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Subject Re: rpc-literal and document-literal
Date Fri, 23 Aug 2002 22:28:32 GMT

I'm a little late to this rpc/lit vs. doc/lit conversation, but I'm trying
to understand it.  Could someone clear up a few things for me.  First of
all is messaging the same thing as doc/lit?  Second, what impact does
rpc/lit and doc/lit have on the formation of a SOAP message.  Eric
mentioned wrapper elements, but I'm not sure to what he is referring.  Also
could someone clarify "routing information is part of the data" and
"operation name is embeded for be by the framework"


                    Eric Rajkovic                                                        
                    <eric.rajkovic@o       To:           
          >             cc:     Ted Neward <>
                                           Subject:     Re: rpc-literal and document-literal
                    08/23/2002 04:06                                                     
                    Please respond                                                       
                    to axis-user                                                         

One way I like to think about rpc/lit vs. doc/lit is in the design of the
schema that will be used.

With document/literal the routing information is part of the data.
With rpc/literal the operation name is embeded for me by the framework. I
do not have to craft a separate schema
for each operation I have to expose.

On the wire, we can argue that both are identical and we do not need
rpc/literal as the tools can generate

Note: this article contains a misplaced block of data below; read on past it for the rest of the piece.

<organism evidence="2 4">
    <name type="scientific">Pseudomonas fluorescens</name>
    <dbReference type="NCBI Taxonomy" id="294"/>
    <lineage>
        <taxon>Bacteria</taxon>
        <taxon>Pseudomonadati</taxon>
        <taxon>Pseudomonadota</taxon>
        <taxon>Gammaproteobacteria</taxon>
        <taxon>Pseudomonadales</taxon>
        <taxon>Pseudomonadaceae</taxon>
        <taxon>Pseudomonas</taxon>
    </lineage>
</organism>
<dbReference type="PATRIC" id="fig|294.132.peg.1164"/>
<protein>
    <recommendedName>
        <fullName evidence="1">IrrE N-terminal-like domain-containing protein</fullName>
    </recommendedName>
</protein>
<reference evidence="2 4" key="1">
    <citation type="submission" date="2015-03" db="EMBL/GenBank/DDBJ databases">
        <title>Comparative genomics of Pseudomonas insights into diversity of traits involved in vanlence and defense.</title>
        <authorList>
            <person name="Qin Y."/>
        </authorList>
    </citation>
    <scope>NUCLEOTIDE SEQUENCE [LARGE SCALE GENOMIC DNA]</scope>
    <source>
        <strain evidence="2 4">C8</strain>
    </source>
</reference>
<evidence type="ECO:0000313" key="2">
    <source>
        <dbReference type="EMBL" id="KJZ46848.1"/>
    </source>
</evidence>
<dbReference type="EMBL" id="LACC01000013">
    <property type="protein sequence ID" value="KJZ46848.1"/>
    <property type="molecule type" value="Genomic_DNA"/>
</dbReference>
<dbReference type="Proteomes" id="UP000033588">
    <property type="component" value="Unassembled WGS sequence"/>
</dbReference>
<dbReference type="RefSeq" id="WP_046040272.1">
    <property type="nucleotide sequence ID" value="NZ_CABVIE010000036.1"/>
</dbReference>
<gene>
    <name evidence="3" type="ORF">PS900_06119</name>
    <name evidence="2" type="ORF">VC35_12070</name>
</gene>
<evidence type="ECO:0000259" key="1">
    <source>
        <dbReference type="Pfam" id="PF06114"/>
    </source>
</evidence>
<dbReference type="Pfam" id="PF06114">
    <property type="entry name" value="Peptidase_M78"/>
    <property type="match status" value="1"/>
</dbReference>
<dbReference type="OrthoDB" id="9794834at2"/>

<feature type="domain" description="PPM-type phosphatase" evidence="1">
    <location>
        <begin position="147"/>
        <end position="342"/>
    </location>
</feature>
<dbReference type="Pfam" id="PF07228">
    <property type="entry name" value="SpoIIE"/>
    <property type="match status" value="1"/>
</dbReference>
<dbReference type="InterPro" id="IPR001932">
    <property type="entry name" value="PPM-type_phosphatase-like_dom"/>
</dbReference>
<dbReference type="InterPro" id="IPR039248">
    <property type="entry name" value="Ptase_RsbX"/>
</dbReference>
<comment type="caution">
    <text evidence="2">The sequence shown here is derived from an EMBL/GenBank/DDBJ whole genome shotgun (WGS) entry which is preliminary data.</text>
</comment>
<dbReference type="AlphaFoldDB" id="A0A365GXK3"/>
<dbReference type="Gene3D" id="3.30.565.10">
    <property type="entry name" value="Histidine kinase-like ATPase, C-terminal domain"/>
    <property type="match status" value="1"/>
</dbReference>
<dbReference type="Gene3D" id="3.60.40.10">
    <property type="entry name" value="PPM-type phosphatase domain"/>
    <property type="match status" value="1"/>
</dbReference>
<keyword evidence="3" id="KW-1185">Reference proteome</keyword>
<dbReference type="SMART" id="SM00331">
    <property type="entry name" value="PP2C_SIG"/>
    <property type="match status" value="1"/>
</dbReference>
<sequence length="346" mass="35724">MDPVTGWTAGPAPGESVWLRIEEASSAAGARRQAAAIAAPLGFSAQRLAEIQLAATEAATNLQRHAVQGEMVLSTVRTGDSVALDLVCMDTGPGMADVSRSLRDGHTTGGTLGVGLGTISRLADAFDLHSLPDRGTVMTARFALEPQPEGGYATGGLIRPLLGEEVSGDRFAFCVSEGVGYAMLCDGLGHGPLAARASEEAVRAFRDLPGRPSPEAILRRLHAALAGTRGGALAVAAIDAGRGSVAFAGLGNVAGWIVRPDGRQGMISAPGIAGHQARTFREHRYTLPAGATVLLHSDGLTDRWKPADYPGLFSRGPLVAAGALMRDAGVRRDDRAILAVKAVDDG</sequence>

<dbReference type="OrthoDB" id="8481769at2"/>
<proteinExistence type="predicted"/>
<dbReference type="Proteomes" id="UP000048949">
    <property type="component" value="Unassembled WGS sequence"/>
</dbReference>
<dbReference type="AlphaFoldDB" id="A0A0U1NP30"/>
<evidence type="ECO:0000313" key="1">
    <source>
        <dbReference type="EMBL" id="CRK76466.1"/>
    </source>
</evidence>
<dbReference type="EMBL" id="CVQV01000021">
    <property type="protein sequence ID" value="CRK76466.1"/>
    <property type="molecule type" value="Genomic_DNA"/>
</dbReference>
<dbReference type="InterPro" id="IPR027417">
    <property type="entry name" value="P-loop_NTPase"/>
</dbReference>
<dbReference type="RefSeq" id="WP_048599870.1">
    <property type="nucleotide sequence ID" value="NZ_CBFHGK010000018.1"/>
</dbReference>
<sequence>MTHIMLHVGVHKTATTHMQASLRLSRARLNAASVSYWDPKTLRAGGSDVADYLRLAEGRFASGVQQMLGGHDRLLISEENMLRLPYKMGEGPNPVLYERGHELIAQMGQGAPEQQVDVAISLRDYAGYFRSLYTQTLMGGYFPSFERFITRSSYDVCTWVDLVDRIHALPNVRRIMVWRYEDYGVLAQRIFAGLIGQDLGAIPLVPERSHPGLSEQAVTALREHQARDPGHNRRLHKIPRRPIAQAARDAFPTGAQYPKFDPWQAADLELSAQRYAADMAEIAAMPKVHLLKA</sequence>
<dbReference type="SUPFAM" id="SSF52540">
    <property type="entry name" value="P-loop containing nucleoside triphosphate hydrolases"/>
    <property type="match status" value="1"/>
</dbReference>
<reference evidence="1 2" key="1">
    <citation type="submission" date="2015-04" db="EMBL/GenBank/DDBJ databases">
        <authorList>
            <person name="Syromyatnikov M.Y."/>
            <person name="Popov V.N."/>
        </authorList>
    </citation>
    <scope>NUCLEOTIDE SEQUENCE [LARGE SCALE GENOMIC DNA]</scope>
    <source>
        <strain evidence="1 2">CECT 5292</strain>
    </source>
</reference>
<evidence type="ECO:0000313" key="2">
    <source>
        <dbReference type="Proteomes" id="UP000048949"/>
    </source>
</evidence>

the wrapper elements.

A concrete example where I'll expose a service as rpc/lit instead of
doc/lit is a case where I have to expose
multiple operations that use the same schema (the classic getEmployee /
getManager or select/update/insert
using Oracle XML SQL Utility -XSU).

You can find a live example of rpc/lit endpoint on OTN (


Sam wrote:

> That sounds like the rpc v/s messaging discussion.
> I was taling more specifically about the encoding issue, unless youre
> saying that doc-literal is same as messaging. Which i think is not
> the case
> /s
> Ted Neward wrote:
> >
> > It's really more of a "Zen" thing--rpc/encoded is the act of
replicating a
> > call stack, whereas doc/literal is the act of passing messages, much in
> > same differentiation between RMI and JMS. In many ways, one can look at
> > and simply say, "Oh, that's easy, that's just passing an 'input'
message to
> > an endpoint, and receiving an 'output' message back." This in turn begs
> > question, what's the choice between RMI and JMS? Or, in short, what's
> > choice about between any messaging-based application, and an RPC-based
> >
> > A messaging-based app usually offers more in the way of
> > example, a messaging-based app can do all sorts of "oneway" actions
> > requiring a response, and can offer store-and-forward kinds of
> > as a result. (Think of the difference between email--messaging--and a
> > call--RPC. One requires only some supporting plumbing to make sure the
> > message gets there; the other requires the same plumbing, but also that
> > recipient be there, ready to answer the incoming request and send back
> > response.) The commensurate cost that goes with a messaging application
> > the overhead of tying "request" and "response" together--identifying
> > *this* response goes with *that* request five minutes ago, and so on.
> > has some headers they reserve for precisely this purpose.)
> >
> > Ted Neward
> > {.NET || Java} Course Author & Instructor, DevelopMentor
> > (
> >
> >
> >
> > ----- Original Message -----
> > From: "Sam" <>
> > To: "axis" <>
> > Sent: Sunday, July 21, 2002 5:16 PM
> > Subject: rpc-literal and document-literal
> >
> > > I was trying to think of the use cases where one would prefer
> > > to use document-literal over rpc encoded and drew a blank.
> > >
> > > Can anyone highlight why an application would choose
> > > document-literal or rpc-literal as the message format ?
> > >
> > > What would such a use case look like ?
> > >
> > >
> > > Thanks
> > > /s
> > >
> > >

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